This is an example of how you create a date notice. Simply use <div class="notice date"> for your div tag.

This is an example of how you create a download notice. Simply use <div class="notice download"> for your div tag.

This is an example of how you create an phone notice. Simply use <div class="notice phone"> for your div tag.

This is an example of how you create a help notice. Simply use <div class="notice help"> for your div tag.

This is an example of how you create an information notice. Simply use <div class="notice information"> for your div tag.

This is an example of how you create a new notice. Simply use <div class="notice new"> for your div tag.

This is an example of how you create a note notice. Simply use <div class="notice note"> for your div tag.

This is an example of how you create a paw notice. Simply use <div class="notice paw"> for your div tag.

This is an example of how you create a word notice. Simply use <div class="notice word"> for your div tag.

This is an example of how you create an excel notice. Simply use <div class="notice excel"> for your div tag.

This is an example of how you create a powerpoint notice. Simply use <div class="notice powerpoint"> for your div tag.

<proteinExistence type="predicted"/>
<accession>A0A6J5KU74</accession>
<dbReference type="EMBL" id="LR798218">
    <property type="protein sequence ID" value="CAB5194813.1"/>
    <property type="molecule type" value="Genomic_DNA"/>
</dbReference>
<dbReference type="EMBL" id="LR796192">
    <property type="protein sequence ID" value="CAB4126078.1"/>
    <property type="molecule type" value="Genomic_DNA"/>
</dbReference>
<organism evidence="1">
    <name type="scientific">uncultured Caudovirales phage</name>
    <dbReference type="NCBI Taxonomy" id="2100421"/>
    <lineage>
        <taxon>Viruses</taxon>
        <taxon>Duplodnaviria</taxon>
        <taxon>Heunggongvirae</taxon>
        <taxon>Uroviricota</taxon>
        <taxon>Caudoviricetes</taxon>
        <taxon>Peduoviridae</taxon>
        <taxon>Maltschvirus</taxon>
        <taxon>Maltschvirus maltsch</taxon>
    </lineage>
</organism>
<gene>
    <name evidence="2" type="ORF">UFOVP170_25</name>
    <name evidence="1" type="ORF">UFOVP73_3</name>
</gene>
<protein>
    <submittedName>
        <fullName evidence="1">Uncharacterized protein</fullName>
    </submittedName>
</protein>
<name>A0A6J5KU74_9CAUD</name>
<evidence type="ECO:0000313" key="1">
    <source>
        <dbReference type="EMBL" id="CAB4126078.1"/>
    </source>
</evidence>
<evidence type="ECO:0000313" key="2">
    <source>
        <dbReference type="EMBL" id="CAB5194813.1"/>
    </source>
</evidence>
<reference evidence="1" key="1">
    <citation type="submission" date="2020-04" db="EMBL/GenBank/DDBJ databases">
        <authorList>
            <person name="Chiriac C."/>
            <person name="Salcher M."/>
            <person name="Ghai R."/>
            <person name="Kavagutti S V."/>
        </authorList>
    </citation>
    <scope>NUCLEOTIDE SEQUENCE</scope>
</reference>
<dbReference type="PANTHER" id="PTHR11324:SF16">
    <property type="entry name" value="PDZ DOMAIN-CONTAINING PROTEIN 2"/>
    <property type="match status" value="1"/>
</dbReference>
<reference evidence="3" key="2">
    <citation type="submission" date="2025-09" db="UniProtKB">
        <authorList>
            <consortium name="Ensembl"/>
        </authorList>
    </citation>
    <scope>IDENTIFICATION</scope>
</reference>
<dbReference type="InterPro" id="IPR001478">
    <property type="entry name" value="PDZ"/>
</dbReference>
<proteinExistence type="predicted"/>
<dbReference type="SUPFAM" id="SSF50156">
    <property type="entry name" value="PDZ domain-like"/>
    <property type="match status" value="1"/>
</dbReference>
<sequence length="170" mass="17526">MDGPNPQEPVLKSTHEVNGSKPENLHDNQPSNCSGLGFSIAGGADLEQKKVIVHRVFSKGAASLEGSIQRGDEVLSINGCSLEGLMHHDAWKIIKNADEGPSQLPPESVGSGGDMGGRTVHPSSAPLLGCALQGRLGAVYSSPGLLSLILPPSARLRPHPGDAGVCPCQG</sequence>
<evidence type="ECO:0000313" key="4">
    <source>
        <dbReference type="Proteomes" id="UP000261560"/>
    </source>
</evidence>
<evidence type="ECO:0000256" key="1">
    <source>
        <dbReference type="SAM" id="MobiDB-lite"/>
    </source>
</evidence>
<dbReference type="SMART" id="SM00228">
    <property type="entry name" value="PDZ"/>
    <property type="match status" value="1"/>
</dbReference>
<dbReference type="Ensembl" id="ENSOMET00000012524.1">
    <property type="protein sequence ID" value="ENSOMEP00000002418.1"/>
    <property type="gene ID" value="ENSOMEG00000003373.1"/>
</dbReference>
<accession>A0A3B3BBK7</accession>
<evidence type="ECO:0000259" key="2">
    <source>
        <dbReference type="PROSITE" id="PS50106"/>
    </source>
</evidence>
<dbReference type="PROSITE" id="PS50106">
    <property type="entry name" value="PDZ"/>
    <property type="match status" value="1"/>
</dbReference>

This is an example of how you create a pdf notice. Simply use <div class="notice pdf"> for your div tag.

This is an example of how you create a film notice. Simply use <div class="notice film"> for your div tag.

This is an example of how you create a video notice. Simply use <div class="notice video"> for your div tag.

This is an example of how you create a world-go notice. Simply use <div class="notice world-go"> for your div tag.

This is an example of how you create a page-world notice. Simply use <div class="notice page-world"> for your div tag.


This is an example of how you create an alert div with 50% width floated in this paragraph. Use <div class="notice-50 alert">.

Notice divs can also be set to use only 50% of the content width, and can float to the left of right. Content following the floated div will flow around the notice until it clears the notice's bottom margin. See the section on clearing floats to force content to clear a float.